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— If you think volunteer advisory boards are rubber stamps for San Diego's municipal shenanigans, meet attorney Bob Ottilie. As a member of the Park and Recreation Board, Ottilie has lately been causing heartburn in at least three offices of city government. And Park and Recreation Department director Ted Medina told Ottilie in the fall that on the advice of a lawyer he wouldn't answer Ottilie's questions.

At the root of Ottilie's mischief lies an ad hoc committee holding "Fox Canyon Neighborhood Improvements Coordination Meetings." By phone Ottilie tells me, "Of all the goofy things done at city hall in the last several years -- and there have been many -- the activities of [this group] have got to be the goofiest. Its meetings are variously attended by a city councilman, or his staff, and employees from the Real Estate Assets, Development Services, Community and Economic Development, and Park and Recreation departments. The group is responsible for expenditures of $375,000 of the city's money. Yet it is accountable to no official body under control by the mayor or, formerly, the city manager."

In December Ottilie made public seven boxes of documents relating to the Fox Canyon committee's work that he obtained through a California Public Records Act request. A timeline kept by the group -- from late March 2002 through November 2005 -- is helpful in figuring out what the group has been up to. A cryptic November 16, 2002 entry, "Madaffer supports road," gives the first major clue.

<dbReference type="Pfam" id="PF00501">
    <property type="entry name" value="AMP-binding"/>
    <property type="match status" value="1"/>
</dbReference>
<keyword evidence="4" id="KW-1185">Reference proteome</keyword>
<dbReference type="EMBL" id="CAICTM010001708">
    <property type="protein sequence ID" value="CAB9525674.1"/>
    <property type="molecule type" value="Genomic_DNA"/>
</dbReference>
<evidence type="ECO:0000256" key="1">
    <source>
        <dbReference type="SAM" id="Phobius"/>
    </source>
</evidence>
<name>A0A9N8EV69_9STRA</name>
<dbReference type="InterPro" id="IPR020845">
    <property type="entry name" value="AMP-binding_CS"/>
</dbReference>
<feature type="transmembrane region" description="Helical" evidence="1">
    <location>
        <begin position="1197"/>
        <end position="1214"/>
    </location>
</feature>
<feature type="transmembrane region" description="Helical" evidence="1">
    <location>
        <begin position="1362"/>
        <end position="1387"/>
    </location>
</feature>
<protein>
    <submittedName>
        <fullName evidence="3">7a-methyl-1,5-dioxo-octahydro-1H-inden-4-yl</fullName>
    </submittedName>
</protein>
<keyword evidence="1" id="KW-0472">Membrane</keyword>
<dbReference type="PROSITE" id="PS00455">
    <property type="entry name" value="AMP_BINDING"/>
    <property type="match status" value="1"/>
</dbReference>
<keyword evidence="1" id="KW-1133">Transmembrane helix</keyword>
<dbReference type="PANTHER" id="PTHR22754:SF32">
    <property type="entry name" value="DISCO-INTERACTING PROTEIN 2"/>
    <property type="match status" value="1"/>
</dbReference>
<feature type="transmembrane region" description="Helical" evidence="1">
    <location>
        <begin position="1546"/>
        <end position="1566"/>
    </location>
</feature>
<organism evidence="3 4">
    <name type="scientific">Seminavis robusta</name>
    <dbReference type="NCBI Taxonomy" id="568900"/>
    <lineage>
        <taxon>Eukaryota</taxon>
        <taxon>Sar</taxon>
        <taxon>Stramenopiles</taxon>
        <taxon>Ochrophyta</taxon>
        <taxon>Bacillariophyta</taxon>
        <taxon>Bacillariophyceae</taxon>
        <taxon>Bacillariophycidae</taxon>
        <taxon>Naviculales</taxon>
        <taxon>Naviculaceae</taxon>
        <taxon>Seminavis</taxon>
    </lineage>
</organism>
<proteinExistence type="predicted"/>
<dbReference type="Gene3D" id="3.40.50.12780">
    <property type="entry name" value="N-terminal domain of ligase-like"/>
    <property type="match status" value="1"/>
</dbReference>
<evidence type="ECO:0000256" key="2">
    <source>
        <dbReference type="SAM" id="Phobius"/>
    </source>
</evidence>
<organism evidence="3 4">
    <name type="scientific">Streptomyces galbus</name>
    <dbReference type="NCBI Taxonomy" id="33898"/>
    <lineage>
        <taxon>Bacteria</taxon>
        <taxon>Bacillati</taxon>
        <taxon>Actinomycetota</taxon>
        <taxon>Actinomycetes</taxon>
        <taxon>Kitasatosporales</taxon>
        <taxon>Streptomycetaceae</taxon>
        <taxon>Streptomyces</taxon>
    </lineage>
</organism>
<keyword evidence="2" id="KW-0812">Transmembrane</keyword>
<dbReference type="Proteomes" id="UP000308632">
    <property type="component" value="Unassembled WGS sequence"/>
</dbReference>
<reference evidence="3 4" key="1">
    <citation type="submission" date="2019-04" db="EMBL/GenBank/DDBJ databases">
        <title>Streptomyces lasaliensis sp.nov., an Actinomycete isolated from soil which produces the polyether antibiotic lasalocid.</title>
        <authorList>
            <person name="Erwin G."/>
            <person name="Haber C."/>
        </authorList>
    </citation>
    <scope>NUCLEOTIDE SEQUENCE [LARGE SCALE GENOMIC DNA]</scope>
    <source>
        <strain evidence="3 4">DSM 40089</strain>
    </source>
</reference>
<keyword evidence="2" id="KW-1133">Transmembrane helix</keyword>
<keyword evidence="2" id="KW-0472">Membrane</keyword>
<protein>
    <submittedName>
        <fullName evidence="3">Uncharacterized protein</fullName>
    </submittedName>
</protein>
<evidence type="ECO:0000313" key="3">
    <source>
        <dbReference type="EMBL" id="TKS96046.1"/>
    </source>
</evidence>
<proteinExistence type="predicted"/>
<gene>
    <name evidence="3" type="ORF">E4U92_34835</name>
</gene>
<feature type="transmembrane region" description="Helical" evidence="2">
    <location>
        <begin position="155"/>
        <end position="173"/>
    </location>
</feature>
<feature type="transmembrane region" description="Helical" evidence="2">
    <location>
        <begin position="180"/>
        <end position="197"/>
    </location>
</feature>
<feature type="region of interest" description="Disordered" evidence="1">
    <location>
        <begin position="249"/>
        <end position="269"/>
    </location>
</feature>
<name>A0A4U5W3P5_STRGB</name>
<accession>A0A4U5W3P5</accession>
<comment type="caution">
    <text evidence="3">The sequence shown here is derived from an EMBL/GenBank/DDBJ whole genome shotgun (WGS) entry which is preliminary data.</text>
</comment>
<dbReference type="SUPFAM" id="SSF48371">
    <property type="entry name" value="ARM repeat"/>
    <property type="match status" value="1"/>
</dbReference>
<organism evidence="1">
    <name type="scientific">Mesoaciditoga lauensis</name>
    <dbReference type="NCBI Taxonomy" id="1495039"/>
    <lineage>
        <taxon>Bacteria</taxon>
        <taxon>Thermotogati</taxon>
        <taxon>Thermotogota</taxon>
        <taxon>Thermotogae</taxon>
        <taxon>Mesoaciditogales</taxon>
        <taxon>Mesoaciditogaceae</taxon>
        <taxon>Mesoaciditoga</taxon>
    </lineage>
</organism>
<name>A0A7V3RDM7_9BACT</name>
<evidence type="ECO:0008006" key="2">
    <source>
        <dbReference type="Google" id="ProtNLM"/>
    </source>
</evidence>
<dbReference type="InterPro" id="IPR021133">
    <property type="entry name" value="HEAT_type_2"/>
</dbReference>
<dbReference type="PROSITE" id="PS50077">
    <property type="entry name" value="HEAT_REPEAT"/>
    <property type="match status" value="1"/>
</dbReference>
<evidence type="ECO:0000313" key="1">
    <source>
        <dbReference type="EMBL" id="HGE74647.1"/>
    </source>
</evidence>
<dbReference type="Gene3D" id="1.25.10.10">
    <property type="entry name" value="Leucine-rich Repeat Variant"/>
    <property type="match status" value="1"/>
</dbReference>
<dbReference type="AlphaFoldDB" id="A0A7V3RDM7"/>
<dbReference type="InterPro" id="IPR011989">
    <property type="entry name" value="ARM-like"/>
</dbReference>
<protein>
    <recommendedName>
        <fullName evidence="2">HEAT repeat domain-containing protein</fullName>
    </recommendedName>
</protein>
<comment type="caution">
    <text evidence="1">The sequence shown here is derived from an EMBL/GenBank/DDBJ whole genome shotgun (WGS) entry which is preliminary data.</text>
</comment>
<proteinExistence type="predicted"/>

Already by 1999, however, Madaffer seems to have had interests in a Fox Canyon road. Jose Lopez, a resident of the Fox Canyon neighborhood, in East San Diego, and president of the Fox Canyon Neighborhood Association, tells me that in that year former councilwoman Judy McCarty agreed to support a road through the canyon that some locals felt would relieve traffic congestion near their homes. "When Jim Madaffer was McCarty's chief of staff back then," says Lopez, "he came to one of our meetings and promised to help her get us Ontario Avenue, which had been a paper road on San Diego maps since 1916."

Throughout 2003 the Fox Canyon ad hoc committee was trying to figure out ways to come up with money. Yet Park and Recreation employee notes from September 4, 2003, state, "Madaffer committed to new road. Consider it funded! Go ahead, need schedule."

A timeline entry for the committee's November 19 meeting reads: "Determine that we cannot comply with [Chollas Creek Enhancement Project] & have road. Decided to show road as vacated in graphic for Grant."

Two aspects of this entry are significant. First, the "Grant" refers to a plan the committee was developing to obtain a California Parks and Recreation grant to build a park partly on the same site as the up-to-then-contemplated Ontario Avenue. Second, "vacated in graphic" seems to mean that the committee had no intention of telling the state about the road. For when the grant application was finally submitted on January 15, 2004, no mention of the road was made in either written text or map graphics. According to the application, San Diego was applying to the state for money to develop a park only.

As they waited for the grant to be approved, ad hoc committee members decided on June 21 to add to the project $900,000 in "special park fees" from the Mid City Park Developer Fund. And on July 12 they submitted a "preliminary review package" to the Development Services Department for a "multi-family" development. In a later city council meeting (March 21, 2006), Madaffer would concede that he had long envisioned a low-income housing development at the intersection of the planned Ontario Avenue and Auburn Drive.